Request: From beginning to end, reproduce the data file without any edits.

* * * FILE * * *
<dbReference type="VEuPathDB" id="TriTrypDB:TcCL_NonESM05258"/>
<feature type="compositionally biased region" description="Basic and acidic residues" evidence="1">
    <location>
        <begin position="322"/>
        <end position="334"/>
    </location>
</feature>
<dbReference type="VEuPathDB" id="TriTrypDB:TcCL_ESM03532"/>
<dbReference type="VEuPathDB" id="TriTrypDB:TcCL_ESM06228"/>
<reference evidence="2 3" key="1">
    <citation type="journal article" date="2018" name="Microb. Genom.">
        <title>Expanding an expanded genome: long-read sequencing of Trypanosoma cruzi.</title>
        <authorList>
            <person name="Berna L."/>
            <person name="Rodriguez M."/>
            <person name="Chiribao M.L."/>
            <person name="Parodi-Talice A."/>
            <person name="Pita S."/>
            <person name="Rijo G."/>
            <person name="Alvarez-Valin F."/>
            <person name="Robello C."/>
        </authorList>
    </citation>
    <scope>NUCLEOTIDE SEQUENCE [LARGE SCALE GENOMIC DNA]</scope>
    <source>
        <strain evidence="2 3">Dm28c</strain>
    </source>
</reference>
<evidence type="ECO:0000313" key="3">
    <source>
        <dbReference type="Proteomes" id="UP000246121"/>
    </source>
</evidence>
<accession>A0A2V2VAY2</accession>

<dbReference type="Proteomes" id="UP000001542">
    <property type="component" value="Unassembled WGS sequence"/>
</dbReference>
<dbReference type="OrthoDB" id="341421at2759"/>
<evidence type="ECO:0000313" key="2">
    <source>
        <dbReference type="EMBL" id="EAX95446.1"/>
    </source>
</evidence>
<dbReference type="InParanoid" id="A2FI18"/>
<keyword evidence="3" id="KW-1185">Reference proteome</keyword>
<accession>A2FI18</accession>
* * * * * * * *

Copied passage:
<dbReference type="VEuPathDB" id="TriTrypDB:TcCL_NonESM05258"/>
<feature type="compositionally biased region" description="Basic and acidic residues" evidence="1">
    <location>
        <begin position="322"/>
        <end position="334"/>
    </location>
</feature>
<dbReference type="VEuPathDB" id="TriTrypDB:TcCL_ESM03532"/>
<dbReference type="VEuPathDB" id="TriTrypDB:TcCL_ESM06228"/>
<reference evidence="2 3" key="1">
    <citation type="journal article" date="2018" name="Microb. Genom.">
        <title>Expanding an expanded genome: long-read sequencing of Trypanosoma cruzi.</title>
        <authorList>
            <person name="Berna L."/>
            <person name="Rodriguez M."/>
            <person name="Chiribao M.L."/>
            <person name="Parodi-Talice A."/>
            <person name="Pita S."/>
            <person name="Rijo G."/>
            <person name="Alvarez-Valin F."/>
            <person name="Robello C."/>
        </authorList>
    </citation>
    <scope>NUCLEOTIDE SEQUENCE [LARGE SCALE GENOMIC DNA]</scope>
    <source>
        <strain evidence="2 3">Dm28c</strain>
    </source>
</reference>
<evidence type="ECO:0000313" key="3">
    <source>
        <dbReference type="Proteomes" id="UP000246121"/>
    </source>
</evidence>
<accession>A0A2V2VAY2</accession>

<dbReference type="Proteomes" id="UP000001542">
    <property type="component" value="Unassembled WGS sequence"/>
</dbReference>
<dbReference type="OrthoDB" id="341421at2759"/>
<evidence type="ECO:0000313" key="2">
    <source>
        <dbReference type="EMBL" id="EAX95446.1"/>
    </source>
</evidence>
<dbReference type="InParanoid" id="A2FI18"/>
<keyword evidence="3" id="KW-1185">Reference proteome</keyword>
<accession>A2FI18</accession>